The Arizona Board of Appraisal has issued two cease-and-desist letters to online home valuation and marketing company Zillow charging that the company’s automated estimates for properties in that state are appraisals and require a license, though the company has not complied with the notices and counters that it does not offer appraisals.

Lawyers for Zillow and the governor-appointed appraisal board have engaged in discussions about the letters, said Deborah G. Pearson, executive director for the board.

“The letters just ask that they cease and desist from the appraisal activities, and if they don’t the board will have to pursue injunctive relief,” said Pearson. The letters, dated July 31, 2006, and Nov. 28, 2006, state that the Uniform Standards of Professional Appraisal Practice, a generally accepted national standard for professional appraisers, “define ‘appraisal’ as an opinion of value” and that Zillow is “not a licensed or certified appraiser in the state of Arizona.”

The letters also state, “The board requests that you cease and desist from all appraisal activities in the state of Arizona until such time as they are performed by a licensed or certified appraiser in this state. If you fail to comply with the board’s request to cease and desist from these activities, the board will have no option but to pursue injunctive relief.”

It’s not the first time Zillow has come under fire for its value estimates. Some real estate agents and appraisers have been vocal in criticizing the varying accuracy and inaccuracy of the site’s estimates, and in October a coalition of groups filed a complaint with the U.S. Federal Trade Commission charging that Zillow does not adequately explain the limitations of its value estimates to site users.

Sarah Mann, a Zillow spokesperson, said the FTC “has not opened an investigation” as a result of that complaint. “We are in productive conversations … regarding their concerns.”

Also, Mann said that no regulatory body in any state other than Arizona “has issued a formal request for us to stop providing Zestimates.”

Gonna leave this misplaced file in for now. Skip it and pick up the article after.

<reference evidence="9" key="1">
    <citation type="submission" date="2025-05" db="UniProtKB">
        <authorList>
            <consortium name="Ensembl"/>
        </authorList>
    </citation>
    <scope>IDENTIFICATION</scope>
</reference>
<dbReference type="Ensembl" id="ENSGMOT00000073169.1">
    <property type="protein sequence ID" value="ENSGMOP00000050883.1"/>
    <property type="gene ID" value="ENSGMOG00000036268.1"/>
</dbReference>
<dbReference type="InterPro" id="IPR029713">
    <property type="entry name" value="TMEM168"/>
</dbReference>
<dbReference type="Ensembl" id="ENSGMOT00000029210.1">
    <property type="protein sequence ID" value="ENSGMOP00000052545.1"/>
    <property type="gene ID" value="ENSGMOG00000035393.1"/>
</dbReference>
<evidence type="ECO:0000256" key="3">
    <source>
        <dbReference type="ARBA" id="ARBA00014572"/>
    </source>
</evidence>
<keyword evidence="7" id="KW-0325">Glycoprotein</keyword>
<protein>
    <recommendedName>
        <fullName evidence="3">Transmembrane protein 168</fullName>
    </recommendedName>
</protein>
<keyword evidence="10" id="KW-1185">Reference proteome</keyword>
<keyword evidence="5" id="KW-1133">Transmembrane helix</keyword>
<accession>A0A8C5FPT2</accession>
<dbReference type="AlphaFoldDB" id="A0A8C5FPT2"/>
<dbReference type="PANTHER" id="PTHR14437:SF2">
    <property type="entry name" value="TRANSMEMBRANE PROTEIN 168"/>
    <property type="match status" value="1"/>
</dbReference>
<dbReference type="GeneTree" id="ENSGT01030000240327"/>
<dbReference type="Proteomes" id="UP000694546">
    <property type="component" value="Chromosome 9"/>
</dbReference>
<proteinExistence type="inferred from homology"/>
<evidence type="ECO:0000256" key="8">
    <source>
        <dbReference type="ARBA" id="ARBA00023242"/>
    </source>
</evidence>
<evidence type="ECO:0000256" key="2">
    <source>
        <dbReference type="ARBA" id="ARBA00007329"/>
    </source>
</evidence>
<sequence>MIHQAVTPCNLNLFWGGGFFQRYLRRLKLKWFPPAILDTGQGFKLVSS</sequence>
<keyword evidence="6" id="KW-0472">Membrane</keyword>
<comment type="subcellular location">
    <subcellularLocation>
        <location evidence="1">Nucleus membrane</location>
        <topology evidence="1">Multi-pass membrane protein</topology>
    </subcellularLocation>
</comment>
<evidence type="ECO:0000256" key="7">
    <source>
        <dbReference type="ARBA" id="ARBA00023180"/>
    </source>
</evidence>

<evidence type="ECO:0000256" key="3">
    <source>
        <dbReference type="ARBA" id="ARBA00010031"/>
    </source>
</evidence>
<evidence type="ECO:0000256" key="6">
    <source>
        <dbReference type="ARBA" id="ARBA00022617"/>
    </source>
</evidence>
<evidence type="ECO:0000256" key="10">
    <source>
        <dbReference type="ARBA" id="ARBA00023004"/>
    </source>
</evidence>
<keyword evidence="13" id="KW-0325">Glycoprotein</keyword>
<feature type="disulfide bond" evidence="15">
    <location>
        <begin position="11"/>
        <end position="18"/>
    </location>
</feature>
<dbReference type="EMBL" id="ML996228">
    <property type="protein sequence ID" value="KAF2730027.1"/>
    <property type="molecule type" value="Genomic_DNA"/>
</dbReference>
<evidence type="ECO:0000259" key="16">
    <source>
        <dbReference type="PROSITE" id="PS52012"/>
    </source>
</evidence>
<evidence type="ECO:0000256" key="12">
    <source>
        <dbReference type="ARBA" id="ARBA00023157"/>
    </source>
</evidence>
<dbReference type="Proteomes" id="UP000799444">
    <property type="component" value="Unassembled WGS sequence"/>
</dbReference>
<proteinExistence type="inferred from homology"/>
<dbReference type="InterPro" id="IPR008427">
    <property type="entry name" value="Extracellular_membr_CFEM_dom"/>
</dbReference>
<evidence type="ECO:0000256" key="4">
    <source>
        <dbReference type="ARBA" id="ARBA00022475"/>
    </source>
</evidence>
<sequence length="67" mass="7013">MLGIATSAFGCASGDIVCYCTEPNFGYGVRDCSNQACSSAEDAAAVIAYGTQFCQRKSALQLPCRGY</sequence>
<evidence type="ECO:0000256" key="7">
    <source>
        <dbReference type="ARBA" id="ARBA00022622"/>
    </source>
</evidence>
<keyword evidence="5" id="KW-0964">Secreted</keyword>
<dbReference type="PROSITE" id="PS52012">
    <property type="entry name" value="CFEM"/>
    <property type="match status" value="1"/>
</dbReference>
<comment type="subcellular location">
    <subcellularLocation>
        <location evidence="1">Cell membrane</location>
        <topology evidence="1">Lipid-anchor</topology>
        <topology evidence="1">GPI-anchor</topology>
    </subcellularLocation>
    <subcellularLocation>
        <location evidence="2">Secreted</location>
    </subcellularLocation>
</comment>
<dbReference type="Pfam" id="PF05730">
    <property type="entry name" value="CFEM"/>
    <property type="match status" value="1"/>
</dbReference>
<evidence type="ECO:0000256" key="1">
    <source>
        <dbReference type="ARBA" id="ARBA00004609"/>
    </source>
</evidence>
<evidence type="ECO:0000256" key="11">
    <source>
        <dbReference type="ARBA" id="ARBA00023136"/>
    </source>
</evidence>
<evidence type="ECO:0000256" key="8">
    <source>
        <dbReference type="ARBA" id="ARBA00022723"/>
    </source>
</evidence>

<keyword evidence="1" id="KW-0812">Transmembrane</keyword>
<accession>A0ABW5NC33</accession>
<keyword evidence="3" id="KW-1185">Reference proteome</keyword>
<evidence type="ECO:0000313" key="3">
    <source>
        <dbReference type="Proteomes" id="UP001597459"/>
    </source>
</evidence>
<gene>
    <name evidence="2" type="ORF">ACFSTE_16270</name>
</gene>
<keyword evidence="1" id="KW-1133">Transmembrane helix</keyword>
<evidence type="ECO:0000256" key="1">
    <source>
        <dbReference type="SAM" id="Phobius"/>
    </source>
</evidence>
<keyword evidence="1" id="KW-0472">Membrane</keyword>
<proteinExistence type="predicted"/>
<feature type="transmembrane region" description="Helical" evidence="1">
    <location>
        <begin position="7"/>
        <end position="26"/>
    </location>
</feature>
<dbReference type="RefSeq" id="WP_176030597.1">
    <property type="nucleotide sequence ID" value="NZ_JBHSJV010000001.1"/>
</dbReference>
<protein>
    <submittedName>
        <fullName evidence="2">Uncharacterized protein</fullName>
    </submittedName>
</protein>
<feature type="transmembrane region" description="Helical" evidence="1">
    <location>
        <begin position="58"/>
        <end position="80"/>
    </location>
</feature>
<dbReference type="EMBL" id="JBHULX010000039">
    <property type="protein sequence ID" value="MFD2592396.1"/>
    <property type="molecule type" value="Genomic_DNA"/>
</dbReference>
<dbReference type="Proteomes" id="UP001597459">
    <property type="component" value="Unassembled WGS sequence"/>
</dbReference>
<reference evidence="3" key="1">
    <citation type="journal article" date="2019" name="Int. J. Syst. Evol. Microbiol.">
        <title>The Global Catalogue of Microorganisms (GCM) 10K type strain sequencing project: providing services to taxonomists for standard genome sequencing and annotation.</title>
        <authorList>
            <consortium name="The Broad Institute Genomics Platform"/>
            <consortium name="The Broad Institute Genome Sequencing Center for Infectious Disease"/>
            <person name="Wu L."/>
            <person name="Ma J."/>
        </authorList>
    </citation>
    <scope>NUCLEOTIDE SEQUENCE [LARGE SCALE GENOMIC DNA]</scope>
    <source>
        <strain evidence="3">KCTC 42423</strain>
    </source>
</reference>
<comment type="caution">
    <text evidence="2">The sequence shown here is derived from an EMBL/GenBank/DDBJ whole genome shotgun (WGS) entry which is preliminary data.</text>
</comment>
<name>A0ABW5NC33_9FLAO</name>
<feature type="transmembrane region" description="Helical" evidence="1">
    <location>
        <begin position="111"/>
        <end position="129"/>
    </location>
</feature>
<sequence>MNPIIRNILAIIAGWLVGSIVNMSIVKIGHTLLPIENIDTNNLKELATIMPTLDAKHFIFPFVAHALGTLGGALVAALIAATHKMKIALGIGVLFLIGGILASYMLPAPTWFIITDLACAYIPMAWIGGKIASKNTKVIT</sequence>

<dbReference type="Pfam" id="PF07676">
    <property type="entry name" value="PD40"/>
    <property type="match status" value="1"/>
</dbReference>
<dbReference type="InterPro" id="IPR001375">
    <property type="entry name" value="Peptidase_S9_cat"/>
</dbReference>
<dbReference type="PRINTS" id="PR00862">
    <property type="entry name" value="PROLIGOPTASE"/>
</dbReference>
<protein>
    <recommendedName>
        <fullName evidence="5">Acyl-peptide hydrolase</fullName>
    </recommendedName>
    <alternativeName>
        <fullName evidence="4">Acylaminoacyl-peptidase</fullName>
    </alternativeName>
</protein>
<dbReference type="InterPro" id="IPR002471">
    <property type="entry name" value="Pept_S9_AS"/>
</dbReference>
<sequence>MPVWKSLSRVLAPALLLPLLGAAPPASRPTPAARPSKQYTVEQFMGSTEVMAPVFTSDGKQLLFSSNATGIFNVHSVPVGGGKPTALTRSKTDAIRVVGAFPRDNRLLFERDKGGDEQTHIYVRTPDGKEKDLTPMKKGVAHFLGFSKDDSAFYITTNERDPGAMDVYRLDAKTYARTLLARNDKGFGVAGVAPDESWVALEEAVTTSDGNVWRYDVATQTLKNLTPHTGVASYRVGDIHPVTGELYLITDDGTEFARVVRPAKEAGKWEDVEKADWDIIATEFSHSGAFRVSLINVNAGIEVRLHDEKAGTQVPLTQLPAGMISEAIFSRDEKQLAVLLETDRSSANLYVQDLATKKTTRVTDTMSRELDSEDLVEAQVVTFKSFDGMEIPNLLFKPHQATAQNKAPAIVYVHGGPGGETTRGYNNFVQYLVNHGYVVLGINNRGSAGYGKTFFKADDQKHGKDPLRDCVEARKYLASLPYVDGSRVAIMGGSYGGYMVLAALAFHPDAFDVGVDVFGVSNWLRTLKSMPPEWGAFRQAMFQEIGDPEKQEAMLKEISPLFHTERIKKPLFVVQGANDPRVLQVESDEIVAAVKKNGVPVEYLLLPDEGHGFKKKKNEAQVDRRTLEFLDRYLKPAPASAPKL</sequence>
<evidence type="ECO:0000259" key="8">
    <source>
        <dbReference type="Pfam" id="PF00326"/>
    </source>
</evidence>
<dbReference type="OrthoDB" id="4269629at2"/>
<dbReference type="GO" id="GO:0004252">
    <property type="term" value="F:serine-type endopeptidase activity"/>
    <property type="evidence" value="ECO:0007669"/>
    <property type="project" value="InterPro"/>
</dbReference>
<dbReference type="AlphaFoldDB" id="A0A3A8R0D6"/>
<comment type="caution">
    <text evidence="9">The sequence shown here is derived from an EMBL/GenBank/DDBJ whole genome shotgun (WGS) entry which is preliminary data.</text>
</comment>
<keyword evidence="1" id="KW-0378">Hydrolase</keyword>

Zillow has said that the company clearly explains its estimations, called “Zestimates,” at its Web site. According to a description at the site, “The Zestimate is not an appraisal and you won’t be able to use it in place of an appraisal. It is an estimate of the worth of a house today, given the data we have available.” The company also states that the majority of its Zestimates “are within 10 percent of the selling price of the home” and that the estimates depend on “the accuracy of the home data we receive.”

The Arizona board had discussed the issue during two meetings. “They looked at it not once but twice and came up with the same result — that what Zillow was offering was an appraisal under Arizona law,” Pearson said.

The board’s mission is to protect the public, Pearson said. The board has not received any public complaints about Zillow. While there are several Web sites that offer automated real estate valuations — among them, and — the appraisal board did not issue cease-and-desist letters to any of these other companies, she said.

Lloyd Frink, Zillow co-founder and president, said in a statement that the company believes its Zestimates for Arizona are “completely legal and in fact an important public service, given that Zestimates are the result of our ‘automated valuation model’ and are not formal appraisals.”

Zillow’s Web site states in several places that Zestimates are not appraisals and that site users won’t be able to substitute Zestimates in the place of appraisals, Frink noted. “We have responded to the letters from the Arizona Board of Appraisal and hope to engage in a productive dialogue with them,” according to Frink’s statement.

Frink referenced an advisory opinion from the Uniform Standards of Professional Appraisal Practice that states, “The output of an (automated valuation model) is not, by itself, an appraisal.”

Ray Ferrier, a real estate agent and owner of Ferrier Appraisal Services in Mesa, Ariz., said some consumers do seem to think that the value estimates they receive from Zillow are appraisals. “As a real estate agent and real estate appraiser … (I) come across people who have used Zillow on almost a daily basis. They are typically under an assumption that they have been given an actual appraised value of the house. Those people believe that it’s an accurate value,” he said.

Ferrier said that there is “definitely a confidence level that the public puts in Zillow,” adding that the estimates can be misleading to consumers who aren’t aware that the site’s tools are not appraisals. “Many times when I’ve gone to list homes I’ve had people tell me that they determined their market value from Zillow — that’s the price point they want to list at.”


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